Conducting Emission Exceeding Test


Conducting emission exceeding test is to test whether the equipment under test (EUT) passes the limit of electromagnetic disturbance under the standard frequency band according to the relevant national / industry regulations. Conducting emission test, also known as disturbance voltage test, involves all products as long as they have power lines, including many DC power supply products. In addition, there are also requirement regarding the signal / control lines conducting emission in many standards, usually expressed by the limit of disturbance voltage or disturbance current (There exist some relationships of conversion between them). The insertion loss test (expressed directly by dB) in lamps and lanterns also falls into the category of conduction test.

1. Test Standard

Category

National Standard

IEC Standard

Household appliances, electric tools and other similar appliances

GB4343.1

CISPR14-1

Information technology equipment

GB9254

CISPR22

Sound, television, broadcasting receivers and related equipment

GB13837

CISPR13

Electrical lighting and similar equipment

GB17743

CISPR15

Industrial, scientific and medical (ISM) RF equipment

GB4824

CISPR11

2. Test Diagram

Conducting Emission Test Diagram

3. Conducting Emission Test Method

1) Instruments and equipment used for conducting emission test: Receiver, LISN (line impedance stabilization network, or AMN artificial power network), Analog Hand, Passive Voltage Probe, Current Probe (CDN used in conjunction with current probe, capacitive voltage probe), DIA (Intermittent interference analyzer used for testing intermittent interference in CISPR14-1), a whole set of equipment for measuring insertion loss and so on. Of course, the PC is also needed. DIA should comply with the requirements of CISPR16-1-1, and other auxiliary devices should comply with the requirements of CISPR16-1-2.

2) Conducting emission test arrangement: there are two types, test on the table or on the floor. Desktop equipment is 80 cm away from LISN, 40cm off the ground flat (here the ground plate can be horizontally connected floor, or the vertical earthing wall of the shielded room). The distance from the ground equipment to the ground plate is allowed to vary according to different standards.

3) Frequency band of conducting emission test: mostly 150kHz-30MHz, but CISPR15 is an exception, for which the disturbance voltage is 9kHz-30MHz and insertion loss 150kHz-1605kHz.

4) Conducting emission test limits: it varies with different standards and different product categories (Group 1 / 2, Class A / R B).

5) Conducting emission test process:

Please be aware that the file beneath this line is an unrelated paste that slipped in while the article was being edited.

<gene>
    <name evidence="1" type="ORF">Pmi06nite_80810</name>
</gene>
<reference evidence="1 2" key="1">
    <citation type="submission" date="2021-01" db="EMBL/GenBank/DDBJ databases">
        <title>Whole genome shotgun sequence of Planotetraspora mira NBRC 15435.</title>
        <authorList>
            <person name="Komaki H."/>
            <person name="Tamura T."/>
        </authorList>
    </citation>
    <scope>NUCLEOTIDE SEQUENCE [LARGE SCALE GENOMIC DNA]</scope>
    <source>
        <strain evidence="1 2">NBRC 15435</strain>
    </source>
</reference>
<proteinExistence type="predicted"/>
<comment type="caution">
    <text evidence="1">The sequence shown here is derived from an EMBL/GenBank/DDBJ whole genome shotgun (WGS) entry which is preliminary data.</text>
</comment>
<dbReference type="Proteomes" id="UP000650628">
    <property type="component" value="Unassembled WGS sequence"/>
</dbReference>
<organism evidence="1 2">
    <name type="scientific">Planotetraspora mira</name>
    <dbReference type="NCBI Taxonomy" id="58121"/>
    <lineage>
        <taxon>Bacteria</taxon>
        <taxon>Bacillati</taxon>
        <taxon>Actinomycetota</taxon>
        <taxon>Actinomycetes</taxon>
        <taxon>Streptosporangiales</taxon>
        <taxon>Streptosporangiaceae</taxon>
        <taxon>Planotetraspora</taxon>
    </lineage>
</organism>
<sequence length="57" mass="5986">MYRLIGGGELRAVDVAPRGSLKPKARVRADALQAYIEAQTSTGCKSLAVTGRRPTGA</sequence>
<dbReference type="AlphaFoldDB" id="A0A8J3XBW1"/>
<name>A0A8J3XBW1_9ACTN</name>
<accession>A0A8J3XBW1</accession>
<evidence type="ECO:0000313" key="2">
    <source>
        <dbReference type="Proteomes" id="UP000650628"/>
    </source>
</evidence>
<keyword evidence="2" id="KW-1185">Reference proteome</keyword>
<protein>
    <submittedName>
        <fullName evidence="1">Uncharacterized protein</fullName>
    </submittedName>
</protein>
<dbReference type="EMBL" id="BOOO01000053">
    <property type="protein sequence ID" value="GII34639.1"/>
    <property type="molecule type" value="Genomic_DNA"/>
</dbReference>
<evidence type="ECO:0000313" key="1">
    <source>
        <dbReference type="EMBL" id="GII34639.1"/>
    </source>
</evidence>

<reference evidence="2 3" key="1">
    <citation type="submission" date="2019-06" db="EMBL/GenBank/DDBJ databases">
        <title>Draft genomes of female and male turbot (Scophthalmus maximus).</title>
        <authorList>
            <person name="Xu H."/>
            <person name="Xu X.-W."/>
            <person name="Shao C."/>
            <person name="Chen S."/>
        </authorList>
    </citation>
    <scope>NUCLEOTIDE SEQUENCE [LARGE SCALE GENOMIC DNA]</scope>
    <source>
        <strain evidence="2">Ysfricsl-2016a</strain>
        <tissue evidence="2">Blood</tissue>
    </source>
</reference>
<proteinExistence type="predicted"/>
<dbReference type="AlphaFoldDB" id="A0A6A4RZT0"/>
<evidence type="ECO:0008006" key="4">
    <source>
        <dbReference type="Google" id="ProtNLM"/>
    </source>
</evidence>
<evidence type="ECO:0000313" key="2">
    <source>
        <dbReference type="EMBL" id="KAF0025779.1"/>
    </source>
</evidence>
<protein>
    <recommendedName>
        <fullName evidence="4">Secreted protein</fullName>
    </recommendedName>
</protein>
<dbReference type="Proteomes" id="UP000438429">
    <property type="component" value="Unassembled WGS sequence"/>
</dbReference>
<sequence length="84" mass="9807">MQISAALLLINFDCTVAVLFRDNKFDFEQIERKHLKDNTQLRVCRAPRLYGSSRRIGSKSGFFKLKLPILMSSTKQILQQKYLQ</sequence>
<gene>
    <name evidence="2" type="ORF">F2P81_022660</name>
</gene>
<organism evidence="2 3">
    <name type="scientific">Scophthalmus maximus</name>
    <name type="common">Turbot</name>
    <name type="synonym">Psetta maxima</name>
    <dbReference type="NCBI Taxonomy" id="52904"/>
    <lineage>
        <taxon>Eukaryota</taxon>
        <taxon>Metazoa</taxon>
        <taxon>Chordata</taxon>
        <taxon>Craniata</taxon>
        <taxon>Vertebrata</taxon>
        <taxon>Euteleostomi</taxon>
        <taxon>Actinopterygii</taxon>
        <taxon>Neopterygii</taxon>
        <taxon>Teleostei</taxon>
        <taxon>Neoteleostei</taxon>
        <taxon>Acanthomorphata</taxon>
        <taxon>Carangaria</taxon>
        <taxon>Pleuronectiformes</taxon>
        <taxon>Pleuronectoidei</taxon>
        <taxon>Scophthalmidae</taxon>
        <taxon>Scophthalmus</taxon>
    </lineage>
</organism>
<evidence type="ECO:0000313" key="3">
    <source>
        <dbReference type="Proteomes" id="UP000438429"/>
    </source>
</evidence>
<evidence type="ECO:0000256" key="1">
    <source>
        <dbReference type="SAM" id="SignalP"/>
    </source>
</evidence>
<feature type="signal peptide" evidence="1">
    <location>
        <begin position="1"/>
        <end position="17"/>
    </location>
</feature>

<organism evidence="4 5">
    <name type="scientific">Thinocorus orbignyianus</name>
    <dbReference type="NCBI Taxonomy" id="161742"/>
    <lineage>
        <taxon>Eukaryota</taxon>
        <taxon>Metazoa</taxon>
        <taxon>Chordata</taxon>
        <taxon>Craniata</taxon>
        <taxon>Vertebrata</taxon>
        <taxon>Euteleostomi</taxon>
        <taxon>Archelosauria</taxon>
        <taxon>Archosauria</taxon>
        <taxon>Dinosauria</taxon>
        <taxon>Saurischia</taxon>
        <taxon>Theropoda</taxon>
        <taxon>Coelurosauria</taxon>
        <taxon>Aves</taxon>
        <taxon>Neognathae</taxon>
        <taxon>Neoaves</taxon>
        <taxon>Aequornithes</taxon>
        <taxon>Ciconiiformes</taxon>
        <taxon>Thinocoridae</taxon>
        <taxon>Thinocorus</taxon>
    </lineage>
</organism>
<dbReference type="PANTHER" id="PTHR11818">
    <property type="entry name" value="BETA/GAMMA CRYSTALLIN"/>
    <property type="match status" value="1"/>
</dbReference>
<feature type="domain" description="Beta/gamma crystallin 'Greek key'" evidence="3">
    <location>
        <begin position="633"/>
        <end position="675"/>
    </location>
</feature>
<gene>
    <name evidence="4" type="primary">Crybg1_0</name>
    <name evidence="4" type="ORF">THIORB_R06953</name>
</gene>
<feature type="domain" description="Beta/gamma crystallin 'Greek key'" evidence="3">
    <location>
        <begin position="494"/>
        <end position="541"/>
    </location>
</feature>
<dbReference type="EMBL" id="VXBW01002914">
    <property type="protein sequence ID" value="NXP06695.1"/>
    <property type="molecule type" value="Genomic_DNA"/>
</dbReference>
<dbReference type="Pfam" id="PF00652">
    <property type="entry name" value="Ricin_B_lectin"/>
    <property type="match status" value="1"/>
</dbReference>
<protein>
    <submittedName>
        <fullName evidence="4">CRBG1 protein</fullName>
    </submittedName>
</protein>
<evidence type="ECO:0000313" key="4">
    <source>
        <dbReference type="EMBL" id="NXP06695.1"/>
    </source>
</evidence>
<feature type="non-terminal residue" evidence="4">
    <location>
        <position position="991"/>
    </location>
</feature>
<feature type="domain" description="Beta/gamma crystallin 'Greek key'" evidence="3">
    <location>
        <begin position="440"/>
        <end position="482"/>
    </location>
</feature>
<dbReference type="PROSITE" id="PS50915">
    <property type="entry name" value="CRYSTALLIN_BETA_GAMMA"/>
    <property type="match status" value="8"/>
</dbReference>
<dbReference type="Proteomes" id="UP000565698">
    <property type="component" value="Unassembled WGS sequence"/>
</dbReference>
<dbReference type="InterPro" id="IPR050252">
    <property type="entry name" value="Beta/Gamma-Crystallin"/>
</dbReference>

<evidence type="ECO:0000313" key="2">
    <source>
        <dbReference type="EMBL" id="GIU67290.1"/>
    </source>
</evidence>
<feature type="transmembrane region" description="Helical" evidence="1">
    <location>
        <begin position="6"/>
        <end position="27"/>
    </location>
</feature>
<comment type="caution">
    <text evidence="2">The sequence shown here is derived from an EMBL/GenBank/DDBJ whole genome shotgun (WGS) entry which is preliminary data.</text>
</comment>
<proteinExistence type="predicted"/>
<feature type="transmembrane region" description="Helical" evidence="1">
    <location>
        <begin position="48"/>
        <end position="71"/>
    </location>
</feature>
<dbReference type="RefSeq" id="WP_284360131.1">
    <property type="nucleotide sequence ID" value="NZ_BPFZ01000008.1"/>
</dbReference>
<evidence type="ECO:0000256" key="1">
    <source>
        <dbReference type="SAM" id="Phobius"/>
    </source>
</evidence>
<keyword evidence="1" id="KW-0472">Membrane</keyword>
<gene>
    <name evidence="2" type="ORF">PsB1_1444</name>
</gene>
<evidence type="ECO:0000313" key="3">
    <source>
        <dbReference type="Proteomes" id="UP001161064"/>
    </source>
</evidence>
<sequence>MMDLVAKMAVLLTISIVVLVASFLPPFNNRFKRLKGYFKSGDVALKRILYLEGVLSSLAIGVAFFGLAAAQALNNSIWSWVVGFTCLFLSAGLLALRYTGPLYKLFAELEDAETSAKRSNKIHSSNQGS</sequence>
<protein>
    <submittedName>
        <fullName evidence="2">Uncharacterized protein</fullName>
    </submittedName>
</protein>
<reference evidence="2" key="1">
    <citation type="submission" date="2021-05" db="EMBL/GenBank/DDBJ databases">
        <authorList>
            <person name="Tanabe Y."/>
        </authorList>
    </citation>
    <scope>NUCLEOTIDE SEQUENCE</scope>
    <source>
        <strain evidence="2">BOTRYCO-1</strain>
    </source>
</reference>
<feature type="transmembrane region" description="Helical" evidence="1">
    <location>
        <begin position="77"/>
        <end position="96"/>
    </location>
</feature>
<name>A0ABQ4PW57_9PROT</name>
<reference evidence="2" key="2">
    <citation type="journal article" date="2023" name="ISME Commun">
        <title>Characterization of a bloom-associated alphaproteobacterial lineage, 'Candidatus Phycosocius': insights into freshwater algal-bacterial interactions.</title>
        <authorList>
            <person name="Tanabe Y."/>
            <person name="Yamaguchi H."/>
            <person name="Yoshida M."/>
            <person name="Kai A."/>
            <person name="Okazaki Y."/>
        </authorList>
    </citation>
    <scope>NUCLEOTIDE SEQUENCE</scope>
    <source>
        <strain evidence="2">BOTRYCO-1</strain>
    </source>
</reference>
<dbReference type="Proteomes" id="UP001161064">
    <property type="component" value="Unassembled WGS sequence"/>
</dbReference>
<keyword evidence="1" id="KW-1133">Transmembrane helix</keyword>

a) AC / DC power disturbance voltage: connect the power plug to the LISN, the receiver RF input is connected to the RF output of the LISN (RF attenuator or pulse limiter is inserted between LISN and receive according to the test requirement), and the L/ N switch of the LISN is switched to select the common mode disturbance voltage to the ground of the test power line.

b) Intermittent interference: this is required by CISPR14-1 and some standards which quotes CISPR14-1, and usually tested using intermittent interference analyzers in conjunction with LISN. The standard also allows for using a combination of oscilloscopes and receivers. The oscilloscope observes the disturbance duration and the receiver observes the disturbance level amplitude.

c) The load disturbance voltage: this is required in CISPR14-1 / CISPR15 and CISPR11. The passive voltage probe is used to strip off the load line insulation which needs to be tested, and the disturbance voltage of the load line terminal to the ground is measured directly by the probe connecting receiver. Note that if the rated current of the device is too large and there is no suitable LISN available, the voltage probe can also be used directly to measure the disturbance voltage at the power supply end.

d) The communication line disturbance voltage / current: is mentioned in CISPR22 There are different testing methods for different types of communication lines. There is detailed description in Annex C, and the advantages and disadvantages of different method are analyzed in Annex F. It mainly depends on the different combination of current probe and CDN, 150Ω earth resistance, capacitive voltage probe to test different types of communication cable, the premise of which is that the ground impedance of the cable under test is 150ohm. The results can be expressed directly by the disturbance current dBuA, or by the disturbance voltage dBuV. The conversion impedance is 150ohms, that means the difference between the two values is 44 dB.

e) Insertion loss: mentioned in CISPR15. Using a receiver to measure the comparative voltage to obtain the value of insertion loss after the signal generated by RF sine wave generator passing through balanced/unbalanced converter, analog modulation and LISN

4. Conclusion of results of the conducted emission test:

Compare the measured values (QP/AV) of receiver geophone with the limit line, if the measured values are lower than the limit line, PASS, otherwise, FAIL.

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